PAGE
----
A partial archive of discourse.wicg.io as of Saturday February 24, 2024.

[Proposal] new attribute for specifying focus and reading order


The problem right now

Grid and Flexbox are already mainstream.

The problem is that of it being possible for DOM source order to not match the visual order. For example, this could mean that while using a keyboard you might tab into something which visually has been changed to someplace far away from the previous entry in the DOM, causing focus to jump around the page. For more info on this problem, see the following:

In almost all of the cases that I’ve seen of flexbox/grid changing visual order, that is the order in which it actually makes sense to consume the content. I.e, the visual order is the way in which most authors intend that the user consume the content.

Firefox used to have a ‘bug’ where keyboard focus follows the visual order, which actually was welcomed by many in the a11y community even though technically it was a bug. It’s since been ‘fixed’ to match other browsers [1].

It’s unlikely browsers will change their behaviour, especially to non-spec behaviour. The CSS WG had this discussion already and it’s unlikely that they will change the default behaviour [2]. Besides, I’m pretty sure there are real-world use cases where you want DOM order to always match focus order, so changing existing behaviour to visual order by default seems a bad idea and would break existing sites which rely on this behaviour.

Proposed solution

The following approach be interesting:

An attribute named followorder with possible values default and visual. No value for the attribute defaults to default (DOM order).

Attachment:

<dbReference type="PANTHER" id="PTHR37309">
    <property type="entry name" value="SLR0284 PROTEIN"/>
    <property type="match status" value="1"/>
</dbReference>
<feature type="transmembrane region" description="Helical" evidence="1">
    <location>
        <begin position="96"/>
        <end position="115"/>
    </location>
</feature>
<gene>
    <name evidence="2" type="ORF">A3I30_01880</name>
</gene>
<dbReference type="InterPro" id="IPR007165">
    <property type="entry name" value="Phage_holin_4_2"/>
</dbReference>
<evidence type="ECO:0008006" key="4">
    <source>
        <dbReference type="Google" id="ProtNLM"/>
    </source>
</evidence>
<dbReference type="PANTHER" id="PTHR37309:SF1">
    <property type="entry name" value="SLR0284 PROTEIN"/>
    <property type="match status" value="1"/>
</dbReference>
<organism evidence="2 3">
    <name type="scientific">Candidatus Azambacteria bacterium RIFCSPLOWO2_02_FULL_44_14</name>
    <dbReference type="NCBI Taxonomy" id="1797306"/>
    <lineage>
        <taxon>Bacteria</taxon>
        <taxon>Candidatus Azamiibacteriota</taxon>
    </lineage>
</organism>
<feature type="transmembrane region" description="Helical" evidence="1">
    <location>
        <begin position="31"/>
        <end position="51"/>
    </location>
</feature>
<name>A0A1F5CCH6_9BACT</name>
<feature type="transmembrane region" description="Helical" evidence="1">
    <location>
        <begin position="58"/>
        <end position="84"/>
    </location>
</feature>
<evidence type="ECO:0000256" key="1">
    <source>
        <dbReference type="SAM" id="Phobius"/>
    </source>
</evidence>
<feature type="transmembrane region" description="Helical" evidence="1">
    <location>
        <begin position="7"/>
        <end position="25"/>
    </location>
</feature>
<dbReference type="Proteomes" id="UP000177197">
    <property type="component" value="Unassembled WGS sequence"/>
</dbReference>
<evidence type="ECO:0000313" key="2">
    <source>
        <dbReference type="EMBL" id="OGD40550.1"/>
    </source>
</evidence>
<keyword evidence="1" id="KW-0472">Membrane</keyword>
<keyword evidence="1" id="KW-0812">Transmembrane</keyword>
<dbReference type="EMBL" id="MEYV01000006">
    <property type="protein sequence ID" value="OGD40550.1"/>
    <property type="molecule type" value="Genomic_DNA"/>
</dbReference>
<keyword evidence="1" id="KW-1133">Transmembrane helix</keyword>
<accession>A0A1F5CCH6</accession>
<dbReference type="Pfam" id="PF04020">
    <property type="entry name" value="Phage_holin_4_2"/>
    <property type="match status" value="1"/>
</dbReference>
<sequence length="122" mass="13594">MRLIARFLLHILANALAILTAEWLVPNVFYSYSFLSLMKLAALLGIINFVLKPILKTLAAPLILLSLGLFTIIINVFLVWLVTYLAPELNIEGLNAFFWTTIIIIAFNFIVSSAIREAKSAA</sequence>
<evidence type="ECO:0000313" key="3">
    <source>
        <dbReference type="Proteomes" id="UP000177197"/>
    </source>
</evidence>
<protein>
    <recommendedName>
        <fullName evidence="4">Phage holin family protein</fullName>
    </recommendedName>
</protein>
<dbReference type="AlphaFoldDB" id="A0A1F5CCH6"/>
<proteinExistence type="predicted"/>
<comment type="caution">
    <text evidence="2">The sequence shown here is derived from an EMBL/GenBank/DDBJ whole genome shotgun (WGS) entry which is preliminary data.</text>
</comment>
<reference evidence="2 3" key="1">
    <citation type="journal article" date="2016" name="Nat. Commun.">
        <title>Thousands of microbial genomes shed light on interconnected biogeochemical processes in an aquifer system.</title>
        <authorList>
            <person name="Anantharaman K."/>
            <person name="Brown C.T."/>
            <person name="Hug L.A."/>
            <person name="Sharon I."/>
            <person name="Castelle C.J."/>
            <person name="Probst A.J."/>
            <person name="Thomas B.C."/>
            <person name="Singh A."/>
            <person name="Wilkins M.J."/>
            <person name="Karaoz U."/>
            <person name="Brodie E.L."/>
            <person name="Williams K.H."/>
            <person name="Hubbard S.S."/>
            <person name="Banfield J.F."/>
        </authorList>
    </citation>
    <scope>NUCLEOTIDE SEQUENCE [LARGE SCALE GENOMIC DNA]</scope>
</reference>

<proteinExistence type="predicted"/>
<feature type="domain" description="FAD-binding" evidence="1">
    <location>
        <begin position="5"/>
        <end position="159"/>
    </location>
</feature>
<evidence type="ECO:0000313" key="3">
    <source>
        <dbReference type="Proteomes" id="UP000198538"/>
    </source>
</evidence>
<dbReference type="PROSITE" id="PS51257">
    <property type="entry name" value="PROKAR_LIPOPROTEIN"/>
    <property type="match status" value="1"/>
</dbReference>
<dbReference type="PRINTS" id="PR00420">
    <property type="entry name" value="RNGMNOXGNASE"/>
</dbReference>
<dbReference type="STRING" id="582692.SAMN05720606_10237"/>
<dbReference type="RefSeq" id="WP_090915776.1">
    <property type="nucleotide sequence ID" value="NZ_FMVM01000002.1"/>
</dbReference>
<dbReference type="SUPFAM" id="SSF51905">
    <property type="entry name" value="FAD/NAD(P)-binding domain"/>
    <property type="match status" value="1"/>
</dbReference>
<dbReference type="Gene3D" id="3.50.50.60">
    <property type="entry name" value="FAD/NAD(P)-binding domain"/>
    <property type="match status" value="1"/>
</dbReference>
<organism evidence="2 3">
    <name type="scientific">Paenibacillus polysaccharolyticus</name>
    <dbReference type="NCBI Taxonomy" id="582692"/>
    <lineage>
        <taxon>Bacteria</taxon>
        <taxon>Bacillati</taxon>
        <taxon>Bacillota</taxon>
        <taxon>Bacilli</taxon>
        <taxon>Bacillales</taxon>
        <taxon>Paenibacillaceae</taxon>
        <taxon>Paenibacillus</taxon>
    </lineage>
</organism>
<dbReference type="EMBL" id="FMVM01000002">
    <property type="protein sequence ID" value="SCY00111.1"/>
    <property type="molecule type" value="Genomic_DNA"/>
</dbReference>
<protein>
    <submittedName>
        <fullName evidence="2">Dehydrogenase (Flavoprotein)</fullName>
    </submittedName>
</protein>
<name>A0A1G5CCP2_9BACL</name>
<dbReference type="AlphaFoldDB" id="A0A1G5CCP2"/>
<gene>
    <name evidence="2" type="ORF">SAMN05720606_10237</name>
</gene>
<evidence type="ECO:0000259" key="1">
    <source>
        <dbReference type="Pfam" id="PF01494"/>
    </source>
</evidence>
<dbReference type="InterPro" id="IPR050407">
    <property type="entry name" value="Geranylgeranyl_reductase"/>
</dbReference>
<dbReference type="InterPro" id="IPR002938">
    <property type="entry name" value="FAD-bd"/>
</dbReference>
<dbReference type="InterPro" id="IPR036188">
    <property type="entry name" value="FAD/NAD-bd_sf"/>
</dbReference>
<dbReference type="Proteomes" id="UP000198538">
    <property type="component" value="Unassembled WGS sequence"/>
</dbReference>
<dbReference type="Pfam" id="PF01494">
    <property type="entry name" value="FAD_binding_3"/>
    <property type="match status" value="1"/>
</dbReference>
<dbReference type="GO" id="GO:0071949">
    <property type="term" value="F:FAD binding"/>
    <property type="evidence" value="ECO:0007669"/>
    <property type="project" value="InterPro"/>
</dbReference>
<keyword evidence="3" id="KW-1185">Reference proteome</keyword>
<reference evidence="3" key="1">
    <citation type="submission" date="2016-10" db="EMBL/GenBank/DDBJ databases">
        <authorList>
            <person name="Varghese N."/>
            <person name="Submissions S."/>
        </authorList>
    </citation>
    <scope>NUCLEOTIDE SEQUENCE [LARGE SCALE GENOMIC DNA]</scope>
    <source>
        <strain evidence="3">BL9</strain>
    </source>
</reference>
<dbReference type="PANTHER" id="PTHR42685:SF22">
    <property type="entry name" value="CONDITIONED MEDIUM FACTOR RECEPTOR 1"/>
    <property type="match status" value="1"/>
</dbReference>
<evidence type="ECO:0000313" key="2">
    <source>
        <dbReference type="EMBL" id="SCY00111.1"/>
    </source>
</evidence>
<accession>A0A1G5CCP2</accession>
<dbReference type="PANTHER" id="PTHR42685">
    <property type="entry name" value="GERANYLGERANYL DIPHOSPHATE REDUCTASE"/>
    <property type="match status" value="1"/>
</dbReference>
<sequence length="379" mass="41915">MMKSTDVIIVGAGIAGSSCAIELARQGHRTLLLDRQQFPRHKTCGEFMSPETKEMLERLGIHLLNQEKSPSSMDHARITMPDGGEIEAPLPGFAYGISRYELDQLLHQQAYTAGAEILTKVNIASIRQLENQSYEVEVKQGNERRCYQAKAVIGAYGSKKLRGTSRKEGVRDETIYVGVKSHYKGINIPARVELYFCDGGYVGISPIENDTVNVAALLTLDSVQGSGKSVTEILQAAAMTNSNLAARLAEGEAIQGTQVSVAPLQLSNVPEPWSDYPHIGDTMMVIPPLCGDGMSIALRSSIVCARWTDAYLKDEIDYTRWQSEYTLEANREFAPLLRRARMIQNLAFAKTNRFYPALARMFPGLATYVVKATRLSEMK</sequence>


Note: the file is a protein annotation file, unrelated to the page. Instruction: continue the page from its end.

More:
If we have it on an element like

<div followorder="visual">

Then the child elements will receive focus (and have reading order on virtual cursor) according to the visual order (i.e, that Firefox ‘bug’ behaviour).


This could be good for the following reasons

  1. Default behaviour is untouched.
  2. Developers could explicitly choose which portion of the page receives focus in visual order. It’s an opt-in behaviour and won’t automatically affect existing implementation.
  3. If a different layout mechanism apart from flex and grid come up in the future, this would still work without changing it’s behaviour in that layout mechanism’s spec (hopefully). It’s better than making changes in the individual CSS specs regarding layout.

In other words, this solution doesn’t break the web and interop between browsers and would probably work better with future additions to layout specs.

It could solve a huge problem in accessibility which the web (as of now) does not have any clear answers to.

Feel free to shout at me that it’s a bad idea, in case it is. The details of how the visual ordering could/should work can be discussed and worked on - what I’m more interested is whether it seems like a good idea and whether there would be interest in browsers to consider implementing it.


But this is in the document and the problem is that the stylesheet is changing the presentation order of the document visually but not audibly etc.

Multiple stylesheets for the same document might need different values for the attribute.

So i think it it should be a CSS property.


It’s not just about reading order, but also the order in which elements will recieve focus. So this isn’t just about screen readers, but also about people using keyboard for navigating a page.


agree that this should be in CSS. a way to signal “yes, i’m changing the order of this, and i want the browser to take this into account when working out the correct reading and focus order”.


Sure. I’m not particularly married to the thought of an html attribute as such - The only things with the CSS that I can see of is that it should need to be scoped independent of one layout spec or another (i.e, not limited to just the grid spec or flexbox etc). It would need to be independent of it, so that no matter what layout solution you’re using, it can apply.